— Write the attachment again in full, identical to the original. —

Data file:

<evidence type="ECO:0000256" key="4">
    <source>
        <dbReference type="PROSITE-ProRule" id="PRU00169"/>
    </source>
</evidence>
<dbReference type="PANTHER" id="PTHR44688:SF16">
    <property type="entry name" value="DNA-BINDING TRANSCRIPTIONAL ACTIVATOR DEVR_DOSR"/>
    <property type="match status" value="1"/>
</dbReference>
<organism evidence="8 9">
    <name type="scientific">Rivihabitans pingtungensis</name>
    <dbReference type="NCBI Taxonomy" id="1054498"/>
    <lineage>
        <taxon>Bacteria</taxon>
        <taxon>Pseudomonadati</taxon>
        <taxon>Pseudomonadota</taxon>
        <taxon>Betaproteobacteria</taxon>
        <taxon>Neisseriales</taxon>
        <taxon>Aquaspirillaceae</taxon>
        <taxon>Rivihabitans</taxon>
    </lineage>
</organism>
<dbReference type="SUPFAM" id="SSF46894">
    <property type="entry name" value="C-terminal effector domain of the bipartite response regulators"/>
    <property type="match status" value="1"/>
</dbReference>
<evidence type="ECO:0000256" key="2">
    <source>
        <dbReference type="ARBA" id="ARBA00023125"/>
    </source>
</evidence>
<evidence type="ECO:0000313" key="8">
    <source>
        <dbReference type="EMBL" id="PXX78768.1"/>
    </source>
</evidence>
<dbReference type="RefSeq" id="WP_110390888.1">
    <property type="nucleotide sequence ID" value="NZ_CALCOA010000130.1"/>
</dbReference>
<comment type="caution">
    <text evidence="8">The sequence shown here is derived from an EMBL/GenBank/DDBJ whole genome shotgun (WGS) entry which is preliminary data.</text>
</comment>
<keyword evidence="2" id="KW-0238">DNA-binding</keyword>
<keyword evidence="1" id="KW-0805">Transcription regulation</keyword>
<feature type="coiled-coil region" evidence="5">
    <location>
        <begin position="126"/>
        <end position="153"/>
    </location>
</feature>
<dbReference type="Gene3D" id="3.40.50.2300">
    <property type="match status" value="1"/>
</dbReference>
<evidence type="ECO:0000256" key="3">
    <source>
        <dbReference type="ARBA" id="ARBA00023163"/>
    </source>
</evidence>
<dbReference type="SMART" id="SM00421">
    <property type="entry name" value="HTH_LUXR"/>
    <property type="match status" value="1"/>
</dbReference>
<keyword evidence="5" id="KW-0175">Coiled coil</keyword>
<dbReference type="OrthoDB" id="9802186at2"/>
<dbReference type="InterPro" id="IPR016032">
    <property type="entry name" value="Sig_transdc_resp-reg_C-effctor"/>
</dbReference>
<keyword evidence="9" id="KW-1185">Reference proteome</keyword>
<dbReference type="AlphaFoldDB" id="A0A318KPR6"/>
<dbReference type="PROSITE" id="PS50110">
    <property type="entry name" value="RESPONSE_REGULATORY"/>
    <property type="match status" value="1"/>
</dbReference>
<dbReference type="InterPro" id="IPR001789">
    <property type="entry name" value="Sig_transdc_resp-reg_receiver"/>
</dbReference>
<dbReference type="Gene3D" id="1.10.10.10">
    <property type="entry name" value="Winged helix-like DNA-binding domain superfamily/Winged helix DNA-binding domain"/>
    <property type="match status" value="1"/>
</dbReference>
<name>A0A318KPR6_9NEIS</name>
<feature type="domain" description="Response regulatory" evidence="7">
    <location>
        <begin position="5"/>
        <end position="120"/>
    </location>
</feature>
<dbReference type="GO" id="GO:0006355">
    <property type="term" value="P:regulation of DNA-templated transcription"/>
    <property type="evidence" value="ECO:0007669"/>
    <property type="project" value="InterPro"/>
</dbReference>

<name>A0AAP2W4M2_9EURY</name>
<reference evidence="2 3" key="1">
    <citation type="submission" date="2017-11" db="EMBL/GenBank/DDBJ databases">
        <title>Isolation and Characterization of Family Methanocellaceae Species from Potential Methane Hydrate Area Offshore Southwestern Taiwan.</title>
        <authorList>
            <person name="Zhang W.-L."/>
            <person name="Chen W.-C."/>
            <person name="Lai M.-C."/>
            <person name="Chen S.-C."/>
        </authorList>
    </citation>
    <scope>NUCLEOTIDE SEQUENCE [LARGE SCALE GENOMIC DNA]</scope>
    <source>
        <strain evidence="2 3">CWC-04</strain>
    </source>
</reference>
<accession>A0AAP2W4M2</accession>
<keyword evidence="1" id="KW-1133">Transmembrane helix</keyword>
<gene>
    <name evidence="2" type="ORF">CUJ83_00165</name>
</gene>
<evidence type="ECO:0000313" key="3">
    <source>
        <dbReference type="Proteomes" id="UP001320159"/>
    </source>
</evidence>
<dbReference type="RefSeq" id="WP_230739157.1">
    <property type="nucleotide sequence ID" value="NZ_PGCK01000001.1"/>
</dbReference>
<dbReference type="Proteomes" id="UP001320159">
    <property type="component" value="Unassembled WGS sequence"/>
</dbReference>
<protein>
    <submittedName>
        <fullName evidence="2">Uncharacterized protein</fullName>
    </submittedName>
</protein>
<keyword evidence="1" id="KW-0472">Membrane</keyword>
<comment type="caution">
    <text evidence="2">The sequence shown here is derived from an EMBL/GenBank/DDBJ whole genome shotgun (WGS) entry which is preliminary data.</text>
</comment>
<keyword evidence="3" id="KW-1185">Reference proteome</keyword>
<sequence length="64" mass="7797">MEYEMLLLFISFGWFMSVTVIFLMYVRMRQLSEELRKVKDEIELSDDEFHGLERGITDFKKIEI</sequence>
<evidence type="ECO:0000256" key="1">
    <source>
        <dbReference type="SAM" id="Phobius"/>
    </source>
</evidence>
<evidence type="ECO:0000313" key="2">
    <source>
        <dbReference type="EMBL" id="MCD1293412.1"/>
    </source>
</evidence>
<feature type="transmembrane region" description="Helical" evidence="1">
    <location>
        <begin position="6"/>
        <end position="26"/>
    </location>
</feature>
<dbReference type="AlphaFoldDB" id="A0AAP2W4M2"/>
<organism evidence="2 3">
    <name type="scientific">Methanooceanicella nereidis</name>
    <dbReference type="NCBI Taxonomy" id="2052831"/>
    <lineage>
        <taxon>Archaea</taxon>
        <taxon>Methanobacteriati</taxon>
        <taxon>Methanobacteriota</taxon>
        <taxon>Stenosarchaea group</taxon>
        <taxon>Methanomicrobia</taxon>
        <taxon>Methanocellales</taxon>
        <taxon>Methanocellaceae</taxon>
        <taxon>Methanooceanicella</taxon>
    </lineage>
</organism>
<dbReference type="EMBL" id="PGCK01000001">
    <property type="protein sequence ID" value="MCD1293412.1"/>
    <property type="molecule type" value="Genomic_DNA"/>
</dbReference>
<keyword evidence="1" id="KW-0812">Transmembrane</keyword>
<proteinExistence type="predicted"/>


<evidence type="ECO:0000256" key="4">
    <source>
        <dbReference type="PROSITE-ProRule" id="PRU00169"/>
    </source>
</evidence>
<dbReference type="PANTHER" id="PTHR44688:SF16">
    <property type="entry name" value="DNA-BINDING TRANSCRIPTIONAL ACTIVATOR DEVR_DOSR"/>
    <property type="match status" value="1"/>
</dbReference>
<organism evidence="8 9">
    <name type="scientific">Rivihabitans pingtungensis</name>
    <dbReference type="NCBI Taxonomy" id="1054498"/>
    <lineage>
        <taxon>Bacteria</taxon>
        <taxon>Pseudomonadati</taxon>
        <taxon>Pseudomonadota</taxon>
        <taxon>Betaproteobacteria</taxon>
        <taxon>Neisseriales</taxon>
        <taxon>Aquaspirillaceae</taxon>
        <taxon>Rivihabitans</taxon>
    </lineage>
</organism>
<dbReference type="SUPFAM" id="SSF46894">
    <property type="entry name" value="C-terminal effector domain of the bipartite response regulators"/>
    <property type="match status" value="1"/>
</dbReference>
<evidence type="ECO:0000256" key="2">
    <source>
        <dbReference type="ARBA" id="ARBA00023125"/>
    </source>
</evidence>
<evidence type="ECO:0000313" key="8">
    <source>
        <dbReference type="EMBL" id="PXX78768.1"/>
    </source>
</evidence>
<dbReference type="RefSeq" id="WP_110390888.1">
    <property type="nucleotide sequence ID" value="NZ_CALCOA010000130.1"/>
</dbReference>
<comment type="caution">
    <text evidence="8">The sequence shown here is derived from an EMBL/GenBank/DDBJ whole genome shotgun (WGS) entry which is preliminary data.</text>
</comment>
<keyword evidence="2" id="KW-0238">DNA-binding</keyword>
<keyword evidence="1" id="KW-0805">Transcription regulation</keyword>
<feature type="coiled-coil region" evidence="5">
    <location>
        <begin position="126"/>
        <end position="153"/>
    </location>
</feature>
<dbReference type="Gene3D" id="3.40.50.2300">
    <property type="match status" value="1"/>
</dbReference>
<evidence type="ECO:0000256" key="3">
    <source>
        <dbReference type="ARBA" id="ARBA00023163"/>
    </source>
</evidence>
<dbReference type="SMART" id="SM00421">
    <property type="entry name" value="HTH_LUXR"/>
    <property type="match status" value="1"/>
</dbReference>
<keyword evidence="5" id="KW-0175">Coiled coil</keyword>
<dbReference type="OrthoDB" id="9802186at2"/>
<dbReference type="InterPro" id="IPR016032">
    <property type="entry name" value="Sig_transdc_resp-reg_C-effctor"/>
</dbReference>
<keyword evidence="9" id="KW-1185">Reference proteome</keyword>
<dbReference type="AlphaFoldDB" id="A0A318KPR6"/>
<dbReference type="PROSITE" id="PS50110">
    <property type="entry name" value="RESPONSE_REGULATORY"/>
    <property type="match status" value="1"/>
</dbReference>
<dbReference type="InterPro" id="IPR001789">
    <property type="entry name" value="Sig_transdc_resp-reg_receiver"/>
</dbReference>
<dbReference type="Gene3D" id="1.10.10.10">
    <property type="entry name" value="Winged helix-like DNA-binding domain superfamily/Winged helix DNA-binding domain"/>
    <property type="match status" value="1"/>
</dbReference>
<name>A0A318KPR6_9NEIS</name>
<feature type="domain" description="Response regulatory" evidence="7">
    <location>
        <begin position="5"/>
        <end position="120"/>
    </location>
</feature>
<dbReference type="GO" id="GO:0006355">
    <property type="term" value="P:regulation of DNA-templated transcription"/>
    <property type="evidence" value="ECO:0007669"/>
    <property type="project" value="InterPro"/>
</dbReference>

<name>A0AAP2W4M2_9EURY</name>
<reference evidence="2 3" key="1">
    <citation type="submission" date="2017-11" db="EMBL/GenBank/DDBJ databases">
        <title>Isolation and Characterization of Family Methanocellaceae Species from Potential Methane Hydrate Area Offshore Southwestern Taiwan.</title>
        <authorList>
            <person name="Zhang W.-L."/>
            <person name="Chen W.-C."/>
            <person name="Lai M.-C."/>
            <person name="Chen S.-C."/>
        </authorList>
    </citation>
    <scope>NUCLEOTIDE SEQUENCE [LARGE SCALE GENOMIC DNA]</scope>
    <source>
        <strain evidence="2 3">CWC-04</strain>
    </source>
</reference>
<accession>A0AAP2W4M2</accession>
<keyword evidence="1" id="KW-1133">Transmembrane helix</keyword>
<gene>
    <name evidence="2" type="ORF">CUJ83_00165</name>
</gene>
<evidence type="ECO:0000313" key="3">
    <source>
        <dbReference type="Proteomes" id="UP001320159"/>
    </source>
</evidence>
<dbReference type="RefSeq" id="WP_230739157.1">
    <property type="nucleotide sequence ID" value="NZ_PGCK01000001.1"/>
</dbReference>
<dbReference type="Proteomes" id="UP001320159">
    <property type="component" value="Unassembled WGS sequence"/>
</dbReference>
<protein>
    <submittedName>
        <fullName evidence="2">Uncharacterized protein</fullName>
    </submittedName>
</protein>
<keyword evidence="1" id="KW-0472">Membrane</keyword>
<comment type="caution">
    <text evidence="2">The sequence shown here is derived from an EMBL/GenBank/DDBJ whole genome shotgun (WGS) entry which is preliminary data.</text>
</comment>
<keyword evidence="3" id="KW-1185">Reference proteome</keyword>
<sequence length="64" mass="7797">MEYEMLLLFISFGWFMSVTVIFLMYVRMRQLSEELRKVKDEIELSDDEFHGLERGITDFKKIEI</sequence>
<evidence type="ECO:0000256" key="1">
    <source>
        <dbReference type="SAM" id="Phobius"/>
    </source>
</evidence>
<evidence type="ECO:0000313" key="2">
    <source>
        <dbReference type="EMBL" id="MCD1293412.1"/>
    </source>
</evidence>
<feature type="transmembrane region" description="Helical" evidence="1">
    <location>
        <begin position="6"/>
        <end position="26"/>
    </location>
</feature>
<dbReference type="AlphaFoldDB" id="A0AAP2W4M2"/>
<organism evidence="2 3">
    <name type="scientific">Methanooceanicella nereidis</name>
    <dbReference type="NCBI Taxonomy" id="2052831"/>
    <lineage>
        <taxon>Archaea</taxon>
        <taxon>Methanobacteriati</taxon>
        <taxon>Methanobacteriota</taxon>
        <taxon>Stenosarchaea group</taxon>
        <taxon>Methanomicrobia</taxon>
        <taxon>Methanocellales</taxon>
        <taxon>Methanocellaceae</taxon>
        <taxon>Methanooceanicella</taxon>
    </lineage>
</organism>
<dbReference type="EMBL" id="PGCK01000001">
    <property type="protein sequence ID" value="MCD1293412.1"/>
    <property type="molecule type" value="Genomic_DNA"/>
</dbReference>
<keyword evidence="1" id="KW-0812">Transmembrane</keyword>
<proteinExistence type="predicted"/>